NEW YORK – For all the benefits ATSC 3.0 is promising to provide broadcasters, the fear remains that the new standard could kill retransmission revenues.
The ATSC 3.0 standards, which are likely to be finalized by the start of NAB’s annual show in April 2017, are comprised of sections including PHY, delivery, personalization and security. From there it’s broken out into standards at various stages of completion, including signaling and service usage reporting.
The main focus of day two of NAB Show New York was ATSC 3.0. At the TV2020 conference within the show, speaker after speaker took the stage to discuss how 3.0 will be able to transform the broadcast industry.
NAB CTO Sam Matheny discussed how 3.0 broadcasters will move to orthogonal frequency-division multiplexing (OFDM), which allow for more integration and device compatibility. He also discussed how the bigger pipe (24 Mbps, to be more or less exact) coupled with better compression technology will free up the bandwidth for broadcasters to offer 4K ultra HD, high dynamic range and immersive audio.
“That’s not just tech nonsense. It’s better storytelling,” Matheny said, adding that it will amount to better viewer engagement, more compelling ad content, and thus more revenue.
Sinclair Broadcast Group Chairman David Smith made the case for how valuable the viewer data generated by 3.0 will be from both an operational and advertising revenue standpoint, adding that targeted advertising is worth three to four times that of traditional spots.
“IP addresses are the ultimate holy grail for this industry,” Smith said. “Broadcasters have no clue what goes on in the real world. We have no legitimate, honest-to-god audience measurement data whatsoever. Does anyone here believe Nielsen’s ratings? Does anybody believe Rentrak’s?”
Fox Television CEO Jack Abernethy agreed that the broadcast industry needs a better way to measure its audience.
“If we could create a measurement system that’s actually accurate, that would be more valuable in my view than all the stuff you’re talking about,” Abernethy said.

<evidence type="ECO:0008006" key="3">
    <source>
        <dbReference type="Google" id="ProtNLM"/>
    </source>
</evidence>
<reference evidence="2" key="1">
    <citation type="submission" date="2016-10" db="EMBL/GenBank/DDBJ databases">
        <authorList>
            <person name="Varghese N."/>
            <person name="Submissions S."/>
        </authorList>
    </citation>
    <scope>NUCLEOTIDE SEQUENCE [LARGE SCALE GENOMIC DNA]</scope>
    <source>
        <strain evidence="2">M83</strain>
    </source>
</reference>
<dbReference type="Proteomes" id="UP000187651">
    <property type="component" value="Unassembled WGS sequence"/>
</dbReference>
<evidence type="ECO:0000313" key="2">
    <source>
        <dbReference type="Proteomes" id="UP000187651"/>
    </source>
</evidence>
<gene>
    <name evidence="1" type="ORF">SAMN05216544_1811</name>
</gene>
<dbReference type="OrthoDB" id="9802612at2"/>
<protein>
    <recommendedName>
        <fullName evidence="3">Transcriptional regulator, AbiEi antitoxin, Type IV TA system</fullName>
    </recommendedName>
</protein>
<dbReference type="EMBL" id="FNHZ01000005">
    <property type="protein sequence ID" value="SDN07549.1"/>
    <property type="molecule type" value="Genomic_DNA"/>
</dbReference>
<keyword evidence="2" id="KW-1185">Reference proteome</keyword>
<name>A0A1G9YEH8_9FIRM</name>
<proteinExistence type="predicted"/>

Still, Abernethy, like many others in the room, remained nervous about how 3.0 could potentially derail the retransmission gravy train.
The primary cause for concern is the increased range and quality of OTA signals that would come with the transition to 3.0. As TVNewCheck’s Harry Jessell has pointed out, the bump in quality could promote more cord cutting, which in turn could erode the retransmission revenue broadcasters get out of pay-TV subscriber fees.
To get an idea of just how significant that retransmission revenue is, SNL Kagan estimates that total broadcast retransmission licensing fees will reach $10.6 billion by 2020.
However, if Mike Chapman, managing director of strategy for Accenture, is to be believed, the retrans fountain springs not eternal. Speaking in the early morning on day two of NAB New York, Chapman warned the audience that MVPDs are looking to trim programming costs by cutting channels, which could mean that reliance on retrans might not be a good strategy for prolonged growth.
Indeed, many U.S. pay-TV operators and vMVPDs are being extra cautious with what programming stays. Viacom has fallen victim to this strategy more than once, being dropped by Suddenlink last year and by Sony’s PlayStation Vue this year. Altice USA, which bought Suddenlink and Cablevision, has planned to build up its integrated operators by reinvesting money saved by slashing programming costs.
So there’s at least the potential that programming cuts could endanger retrans before 3.0 even has a chance. It’s hard to say with the standards still being finalized and FCC approval still pending.
It’s clear that broadcasters have a big gamble ahead of them. ATSC 3.0 represents a technological leap that will open many new revenue possibilities. But to get there, it looks like broadcasters could have to roll the dice with lucrative retrans on the betting table.
Based on the convincing arguments from NAB and Accenture as well as the early work larger broadcasters like Sinclair have already put into the standard, ATSC 3.0 seems worth the risk.--Ben